NMOS14: Transforming Rage into Reform
As the events following the murder of Michael Brown seemed to get worse and worse, I, like many others, found myself wondering if there was anything I could do help.
So when I found out about there was a National Moment of Silence event scheduled in Chicago, a peaceful assembly and vigil held for victims of police brutality, I automatically cleared my schedule to go.
When I arrived, the first thing I noticed was the diversity of the crowd. This wasn’t an “all Black” thing–and it was refreshing. It was an affirmation that human rights are human rights. Period.
After the moment of silence, some of the participants shared some words about hardship, hurt or hope. Groups such as the Chicago Alliance Against Racist and Political Repression (CAARPR), passed out flyers and posters. The crowd revved, chanting “won’t take it no more!”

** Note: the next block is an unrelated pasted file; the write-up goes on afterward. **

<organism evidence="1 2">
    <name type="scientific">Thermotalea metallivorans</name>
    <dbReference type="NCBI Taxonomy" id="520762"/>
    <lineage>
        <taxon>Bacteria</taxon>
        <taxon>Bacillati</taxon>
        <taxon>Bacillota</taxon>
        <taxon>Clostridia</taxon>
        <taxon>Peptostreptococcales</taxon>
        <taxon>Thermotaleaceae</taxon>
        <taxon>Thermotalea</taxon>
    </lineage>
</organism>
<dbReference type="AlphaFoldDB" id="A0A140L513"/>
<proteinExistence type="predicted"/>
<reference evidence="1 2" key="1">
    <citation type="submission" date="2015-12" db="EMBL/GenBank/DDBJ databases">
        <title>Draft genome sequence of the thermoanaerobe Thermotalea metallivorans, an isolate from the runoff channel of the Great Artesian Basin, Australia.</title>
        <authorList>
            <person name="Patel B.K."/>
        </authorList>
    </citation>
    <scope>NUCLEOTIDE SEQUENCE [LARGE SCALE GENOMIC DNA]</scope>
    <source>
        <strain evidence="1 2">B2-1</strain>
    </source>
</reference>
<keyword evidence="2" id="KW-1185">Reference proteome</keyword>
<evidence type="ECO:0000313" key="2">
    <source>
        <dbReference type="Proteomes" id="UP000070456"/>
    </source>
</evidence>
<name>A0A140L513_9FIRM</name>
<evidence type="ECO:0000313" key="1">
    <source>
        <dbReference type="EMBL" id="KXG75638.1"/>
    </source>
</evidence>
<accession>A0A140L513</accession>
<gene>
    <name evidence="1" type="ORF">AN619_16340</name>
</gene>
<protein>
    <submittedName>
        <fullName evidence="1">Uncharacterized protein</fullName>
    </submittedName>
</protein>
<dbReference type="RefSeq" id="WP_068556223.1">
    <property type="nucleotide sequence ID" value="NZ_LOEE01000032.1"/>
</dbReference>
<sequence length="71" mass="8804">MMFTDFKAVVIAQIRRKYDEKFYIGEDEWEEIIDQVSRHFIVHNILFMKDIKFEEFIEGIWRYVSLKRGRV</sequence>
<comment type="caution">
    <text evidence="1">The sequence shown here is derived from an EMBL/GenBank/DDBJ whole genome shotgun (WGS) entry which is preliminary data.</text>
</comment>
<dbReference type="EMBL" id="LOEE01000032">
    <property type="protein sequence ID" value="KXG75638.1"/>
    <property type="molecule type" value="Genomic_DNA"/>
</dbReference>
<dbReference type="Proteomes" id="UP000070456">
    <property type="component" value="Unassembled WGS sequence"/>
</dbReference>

But what followed was awe-inspiring. During our peaceful protest throughout the streets of downtown Chicago, the people of the city showed their support. Bus drivers honked their horns and waved, drivers rolled their windows down and proceeded to put their hands up. Pedestrians stopped what they were doing to join.
That is what I’d like to call solidarity.
Though NMOS14 turned out well, it is just the beginning. To me, making the world a better place for my siblings, cousins, loved ones and myself means a constant effort in advocating for human rights.